Plan for the Future

Can You Avoid Probate? Streamlining the Probate Process for Small Estates

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The legal term probate is generally defined as "the legal process of administering the estate of a deceased person” — and usually not something you want your loved ones to go through after you’re gone. Here are some steps to take to help streamline (or possibly even avoid) a lengthy and often costly probate process.

What probate is all about

The goal of probate is to determine who should get the property, assets or inheritance a deceased person has left behind, and usually involves:

  • Proving in court that a deceased person's will is valid, if one exists (usually a routine matter).
  • Identifying and inventorying the deceased person's property.
  • Having certain property appraised.
  • Paying remaining debts and taxes.
  • Distributing the remaining property as the will (or by state law, if there's no will) directs.

Two ways to streamline the probate process

One question a lot of people ask is, “What’s the maximum size an estate can be to avoid probate?” While the laws on how much the estate can be worth vary by state, if your estate is relatively small you may not have to worry about going through probate.

That’s because most states have streamlined probate for smaller or uncomplicated estates — with or without a will. In these cases, settling the estate can be a quick and relatively painless experience. There are two basic kinds of probate shortcuts for small estates:

Claiming property with affidavits

If the total value of all the assets (except real estate) left behind is less than a certain amount, the estate's inheritors may be able to skip probate entirely. The exact amount depends on state law, which varies considerably.

If the estate qualifies, an inheritor can prepare a short document stating that he or she is entitled to a certain item of property under a will or state law. This paper, signed under oath, is called an affidavit. When the person or institution holding the property (such as a bank where the deceased had an account) receives the affidavit and a copy of the death certificate, it releases the money or other property.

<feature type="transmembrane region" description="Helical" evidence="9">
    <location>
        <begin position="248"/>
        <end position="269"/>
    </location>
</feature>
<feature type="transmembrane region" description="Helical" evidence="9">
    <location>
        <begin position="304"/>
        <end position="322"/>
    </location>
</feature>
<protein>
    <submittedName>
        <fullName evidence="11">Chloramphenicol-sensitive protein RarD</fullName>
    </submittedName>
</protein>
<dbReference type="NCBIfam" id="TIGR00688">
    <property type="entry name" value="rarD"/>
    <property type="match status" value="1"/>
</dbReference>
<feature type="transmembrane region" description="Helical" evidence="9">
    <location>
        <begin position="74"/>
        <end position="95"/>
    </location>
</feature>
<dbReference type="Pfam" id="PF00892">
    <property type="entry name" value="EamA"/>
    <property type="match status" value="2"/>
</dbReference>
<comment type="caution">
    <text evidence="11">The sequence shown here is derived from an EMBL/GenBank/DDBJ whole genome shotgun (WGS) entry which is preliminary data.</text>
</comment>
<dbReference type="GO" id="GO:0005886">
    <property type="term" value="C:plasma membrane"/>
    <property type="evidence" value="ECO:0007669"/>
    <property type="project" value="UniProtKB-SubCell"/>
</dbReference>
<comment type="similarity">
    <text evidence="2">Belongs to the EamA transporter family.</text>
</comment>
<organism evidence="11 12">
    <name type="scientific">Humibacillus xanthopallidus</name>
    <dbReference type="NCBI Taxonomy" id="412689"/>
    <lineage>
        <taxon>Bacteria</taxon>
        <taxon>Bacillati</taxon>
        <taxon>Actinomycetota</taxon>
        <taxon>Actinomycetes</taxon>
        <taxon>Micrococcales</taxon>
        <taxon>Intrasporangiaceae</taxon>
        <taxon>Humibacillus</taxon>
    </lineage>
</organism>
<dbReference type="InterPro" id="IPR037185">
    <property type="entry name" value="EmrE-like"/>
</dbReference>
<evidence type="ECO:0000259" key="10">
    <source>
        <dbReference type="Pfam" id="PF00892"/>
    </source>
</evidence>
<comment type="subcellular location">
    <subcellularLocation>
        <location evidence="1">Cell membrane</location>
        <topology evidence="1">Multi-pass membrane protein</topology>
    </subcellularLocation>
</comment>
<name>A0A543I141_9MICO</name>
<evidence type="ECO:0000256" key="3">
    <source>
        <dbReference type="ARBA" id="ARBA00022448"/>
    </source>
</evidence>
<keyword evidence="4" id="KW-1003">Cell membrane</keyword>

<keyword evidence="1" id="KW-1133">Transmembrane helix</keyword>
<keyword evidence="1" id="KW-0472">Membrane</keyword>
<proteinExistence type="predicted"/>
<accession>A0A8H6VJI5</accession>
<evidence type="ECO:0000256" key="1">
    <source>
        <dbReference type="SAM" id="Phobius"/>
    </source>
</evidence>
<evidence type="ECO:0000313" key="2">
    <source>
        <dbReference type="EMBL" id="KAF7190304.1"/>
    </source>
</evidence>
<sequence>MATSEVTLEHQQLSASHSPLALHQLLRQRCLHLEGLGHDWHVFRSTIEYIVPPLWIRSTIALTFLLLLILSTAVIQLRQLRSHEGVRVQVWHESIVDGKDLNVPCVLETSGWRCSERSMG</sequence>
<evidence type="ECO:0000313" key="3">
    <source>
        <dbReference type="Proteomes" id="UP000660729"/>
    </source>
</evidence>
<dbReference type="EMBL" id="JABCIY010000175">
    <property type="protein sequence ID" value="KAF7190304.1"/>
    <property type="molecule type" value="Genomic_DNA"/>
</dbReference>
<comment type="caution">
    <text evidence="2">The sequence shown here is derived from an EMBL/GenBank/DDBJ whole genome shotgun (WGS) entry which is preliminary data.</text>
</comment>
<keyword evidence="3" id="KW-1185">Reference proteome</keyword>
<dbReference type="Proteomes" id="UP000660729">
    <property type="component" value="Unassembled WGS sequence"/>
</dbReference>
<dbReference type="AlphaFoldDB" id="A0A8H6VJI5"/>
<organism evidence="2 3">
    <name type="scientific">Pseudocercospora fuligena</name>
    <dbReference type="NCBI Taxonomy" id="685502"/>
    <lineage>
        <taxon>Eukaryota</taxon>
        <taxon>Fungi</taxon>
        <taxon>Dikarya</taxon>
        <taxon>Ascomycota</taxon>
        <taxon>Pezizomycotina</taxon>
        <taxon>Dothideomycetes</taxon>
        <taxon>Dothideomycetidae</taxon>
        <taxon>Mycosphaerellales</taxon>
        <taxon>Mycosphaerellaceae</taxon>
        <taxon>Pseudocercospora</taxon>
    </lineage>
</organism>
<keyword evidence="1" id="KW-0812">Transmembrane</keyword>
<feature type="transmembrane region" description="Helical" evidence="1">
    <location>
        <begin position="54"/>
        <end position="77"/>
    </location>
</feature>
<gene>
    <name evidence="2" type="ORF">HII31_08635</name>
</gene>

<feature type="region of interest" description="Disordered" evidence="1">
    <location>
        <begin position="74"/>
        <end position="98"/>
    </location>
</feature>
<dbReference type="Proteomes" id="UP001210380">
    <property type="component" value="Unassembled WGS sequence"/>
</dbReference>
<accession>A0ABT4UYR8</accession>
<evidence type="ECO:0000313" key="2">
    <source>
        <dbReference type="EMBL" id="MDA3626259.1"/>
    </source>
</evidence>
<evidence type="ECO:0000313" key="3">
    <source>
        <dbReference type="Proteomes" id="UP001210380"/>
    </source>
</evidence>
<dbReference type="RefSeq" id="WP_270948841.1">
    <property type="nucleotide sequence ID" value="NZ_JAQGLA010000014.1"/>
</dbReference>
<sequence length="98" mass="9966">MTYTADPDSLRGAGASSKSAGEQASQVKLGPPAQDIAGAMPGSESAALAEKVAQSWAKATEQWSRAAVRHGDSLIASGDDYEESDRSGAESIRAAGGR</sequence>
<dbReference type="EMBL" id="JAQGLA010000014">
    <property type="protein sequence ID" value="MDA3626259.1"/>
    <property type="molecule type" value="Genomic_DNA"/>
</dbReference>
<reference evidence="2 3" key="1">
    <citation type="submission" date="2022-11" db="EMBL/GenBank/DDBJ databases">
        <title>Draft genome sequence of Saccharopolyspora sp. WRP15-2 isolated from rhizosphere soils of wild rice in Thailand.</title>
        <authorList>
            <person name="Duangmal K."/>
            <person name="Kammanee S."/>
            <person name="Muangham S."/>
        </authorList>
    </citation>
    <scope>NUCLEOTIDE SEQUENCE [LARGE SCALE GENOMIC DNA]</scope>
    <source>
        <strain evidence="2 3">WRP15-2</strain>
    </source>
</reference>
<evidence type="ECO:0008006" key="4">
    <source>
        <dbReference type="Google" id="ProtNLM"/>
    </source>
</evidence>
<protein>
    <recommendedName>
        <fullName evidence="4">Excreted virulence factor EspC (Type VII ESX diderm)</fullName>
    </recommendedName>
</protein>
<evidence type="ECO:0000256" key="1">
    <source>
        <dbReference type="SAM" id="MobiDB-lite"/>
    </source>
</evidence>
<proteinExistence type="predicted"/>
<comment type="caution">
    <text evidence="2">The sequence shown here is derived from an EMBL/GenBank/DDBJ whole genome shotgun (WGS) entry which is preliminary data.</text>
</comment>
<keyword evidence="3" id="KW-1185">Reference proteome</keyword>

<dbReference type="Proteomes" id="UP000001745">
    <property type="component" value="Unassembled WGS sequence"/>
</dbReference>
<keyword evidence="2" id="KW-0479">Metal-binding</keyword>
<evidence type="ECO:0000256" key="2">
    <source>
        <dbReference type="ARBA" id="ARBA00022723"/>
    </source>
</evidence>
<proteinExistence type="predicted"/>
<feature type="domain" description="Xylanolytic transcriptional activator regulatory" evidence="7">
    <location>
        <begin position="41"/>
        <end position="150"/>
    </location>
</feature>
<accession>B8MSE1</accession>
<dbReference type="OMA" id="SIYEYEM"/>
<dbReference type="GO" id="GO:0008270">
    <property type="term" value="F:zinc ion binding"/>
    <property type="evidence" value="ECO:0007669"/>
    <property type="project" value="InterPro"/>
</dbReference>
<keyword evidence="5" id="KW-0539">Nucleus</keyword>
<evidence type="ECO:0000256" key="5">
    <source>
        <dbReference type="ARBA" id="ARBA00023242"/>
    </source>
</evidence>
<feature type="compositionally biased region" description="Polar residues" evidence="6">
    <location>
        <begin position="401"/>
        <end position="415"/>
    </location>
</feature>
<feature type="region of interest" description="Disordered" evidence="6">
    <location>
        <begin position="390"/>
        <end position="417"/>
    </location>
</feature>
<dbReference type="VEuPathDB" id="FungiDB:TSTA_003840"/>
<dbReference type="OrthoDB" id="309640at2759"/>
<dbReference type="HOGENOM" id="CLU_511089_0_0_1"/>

Simplified court procedures

Another option for small estates is a quicker, simpler version of probate. The probate court is still involved, but it exerts far less control over the settling of the estate. In many states, these procedures are straightforward enough to handle without a lawyer, so they save money as well as time.

Keep in mind that each state defines the term “small estate” differently. Because of the way the laws are written, however, many large estates, worth hundreds of thousands of dollars are eligible for special transfer procedures that speed property to inheritors.

Different ways to be prepared

It's usually in your best interests (and the interest of your beneficiaries as well) for your estate to avoid probate altogether. If that’s not possible you can take steps to reduce the amount of property that will be subject to probate, which will reduce fees and ensure that your beneficiaries get some of their inheritance faster. Here are some steps you can take to ensure that all or some of your estate avoids probate — and make things easier for the loved ones you leave behind:

  • Have the right estate planning documents in place, most notably a revocable trust, which specifies a formal structure for property distribution.
  • Keep track of your property and assets and update your trust anytime something changes.
  • Make sure your assets are either in the name of your revocable trust or that they have proper beneficiary designations.
  • Tell the right parties about all of the documents discussed above and where they are located, such as a safe deposit box, home safe or stored electronically.
  • Seek the assistance of an attorney who practices in probate and trust law.

What’s the biggest advantage of taking these proactive steps? Ultimately it’s preventing your family and friends from going through time-consuming court proceedings and costly legal fees during a difficult and emotional time in their lives.


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